Crushing death at plant leads to OSHA citation, fine
Tags: workplace safety
The death of a worker who was crushed by granite slabs at a Marlborough, Mass., workplace has resulted in $55,300 in fines from the U.S. Labor Department's Occupational Safety and Health Administration.
OSHA cited ASI/Massachusetts Stone Fabrication & Supply, a manufacturer of granite countertops located at 894 Boston Post Road, for 15 alleged serious violations of workplace safety standards. OSHA issues serious citations when death or serious physical harm are likely to result from hazards about which the employer knew or should have known.
On Oct. 3, 2005, two workers were attempting to move a 6-foot by 10-foot granite slab stored between several other granite slabs when the slabs fell on the workers, killing one and injuring the other. OSHA's inspection found that the company failed to provide a workplace free from recognized crushing hazards due to improper storage of the stone slabs and did not train the workers to properly handle and move the slabs.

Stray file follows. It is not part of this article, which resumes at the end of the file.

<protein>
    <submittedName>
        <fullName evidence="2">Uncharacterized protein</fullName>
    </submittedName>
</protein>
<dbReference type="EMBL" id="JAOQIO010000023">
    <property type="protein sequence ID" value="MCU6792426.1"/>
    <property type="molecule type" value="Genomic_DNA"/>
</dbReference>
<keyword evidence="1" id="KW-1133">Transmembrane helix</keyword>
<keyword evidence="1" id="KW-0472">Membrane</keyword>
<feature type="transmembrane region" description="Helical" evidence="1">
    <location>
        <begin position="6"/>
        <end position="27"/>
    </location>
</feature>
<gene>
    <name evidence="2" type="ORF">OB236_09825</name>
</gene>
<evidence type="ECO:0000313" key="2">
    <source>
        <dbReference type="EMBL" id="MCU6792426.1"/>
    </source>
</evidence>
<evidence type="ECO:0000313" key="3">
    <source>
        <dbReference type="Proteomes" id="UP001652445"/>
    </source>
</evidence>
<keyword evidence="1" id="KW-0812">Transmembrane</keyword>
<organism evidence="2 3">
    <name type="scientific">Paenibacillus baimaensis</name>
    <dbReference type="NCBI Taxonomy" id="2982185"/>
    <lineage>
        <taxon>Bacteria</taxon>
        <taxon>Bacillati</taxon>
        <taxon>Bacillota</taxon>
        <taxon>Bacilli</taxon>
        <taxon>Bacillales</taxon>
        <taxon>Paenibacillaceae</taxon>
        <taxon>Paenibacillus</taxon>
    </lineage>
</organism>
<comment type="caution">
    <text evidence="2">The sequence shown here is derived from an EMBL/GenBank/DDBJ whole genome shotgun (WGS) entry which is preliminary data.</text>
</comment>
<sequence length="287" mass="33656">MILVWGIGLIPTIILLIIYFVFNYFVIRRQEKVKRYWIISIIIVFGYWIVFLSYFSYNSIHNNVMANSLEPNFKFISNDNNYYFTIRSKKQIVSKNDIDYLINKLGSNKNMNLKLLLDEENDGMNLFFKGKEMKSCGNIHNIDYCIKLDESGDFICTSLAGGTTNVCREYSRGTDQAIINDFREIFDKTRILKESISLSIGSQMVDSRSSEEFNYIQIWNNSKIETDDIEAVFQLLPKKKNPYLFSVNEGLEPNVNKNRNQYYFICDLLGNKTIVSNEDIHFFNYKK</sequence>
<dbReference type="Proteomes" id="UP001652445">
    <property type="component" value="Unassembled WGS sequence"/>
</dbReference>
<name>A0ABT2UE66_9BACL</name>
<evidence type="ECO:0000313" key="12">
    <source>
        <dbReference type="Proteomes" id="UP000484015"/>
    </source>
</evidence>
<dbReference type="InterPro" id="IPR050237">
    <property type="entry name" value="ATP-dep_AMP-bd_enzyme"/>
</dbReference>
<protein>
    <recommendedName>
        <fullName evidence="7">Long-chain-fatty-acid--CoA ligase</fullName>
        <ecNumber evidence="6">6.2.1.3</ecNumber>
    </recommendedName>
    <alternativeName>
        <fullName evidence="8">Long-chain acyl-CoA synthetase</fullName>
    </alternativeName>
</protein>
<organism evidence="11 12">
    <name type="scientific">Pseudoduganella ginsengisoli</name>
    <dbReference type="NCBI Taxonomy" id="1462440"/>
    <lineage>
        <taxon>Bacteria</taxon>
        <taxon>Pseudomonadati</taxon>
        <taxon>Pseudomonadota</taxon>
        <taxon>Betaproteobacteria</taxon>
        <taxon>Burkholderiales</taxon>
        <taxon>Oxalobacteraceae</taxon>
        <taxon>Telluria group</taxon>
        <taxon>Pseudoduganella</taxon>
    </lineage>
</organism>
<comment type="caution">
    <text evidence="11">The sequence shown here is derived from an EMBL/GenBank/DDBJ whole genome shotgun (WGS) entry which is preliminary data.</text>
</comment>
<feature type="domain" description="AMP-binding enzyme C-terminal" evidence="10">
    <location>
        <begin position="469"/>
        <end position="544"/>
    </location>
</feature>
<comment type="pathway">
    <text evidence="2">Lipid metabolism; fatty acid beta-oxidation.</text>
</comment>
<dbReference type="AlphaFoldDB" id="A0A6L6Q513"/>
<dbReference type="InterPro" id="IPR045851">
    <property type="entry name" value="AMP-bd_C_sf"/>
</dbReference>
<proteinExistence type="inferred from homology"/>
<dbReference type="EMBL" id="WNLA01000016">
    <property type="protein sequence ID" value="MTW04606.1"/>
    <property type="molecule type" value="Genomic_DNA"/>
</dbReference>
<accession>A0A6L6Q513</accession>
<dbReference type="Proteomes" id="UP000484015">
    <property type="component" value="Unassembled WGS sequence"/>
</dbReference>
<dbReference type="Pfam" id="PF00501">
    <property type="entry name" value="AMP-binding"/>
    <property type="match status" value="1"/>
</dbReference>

"Proper training and storage are critical to protect workers because of the size and weight of these granite slabs," said Francis Pagliuca, OSHA's area director for Middlesex and Essex counties. "The lack of these and other safeguards at this workplace leave its workers exposed to death and serious injury from crushing, fire, electrical and other hazards."
Additional crushing hazards identified during the inspection stemmed from the company's failure to inspect cranes, hoisting devices and wire rope slings for defects, a missing safety latch on a load hook, unmarked load ratings for granite slab storage racks, and defective wire rope slings.
Other hazardous conditions at the workplace included obstructed and unmarked exits; no fire extinguisher training; fall and tripping hazards from an unguarded floor hole; fire and electrocution hazards from a severely frayed extension cord used to power a compressor; crane defects; an unguarded flywheel; and no complete and accurate assessment of workplace hazards to determine what personal protective equipment workers needed.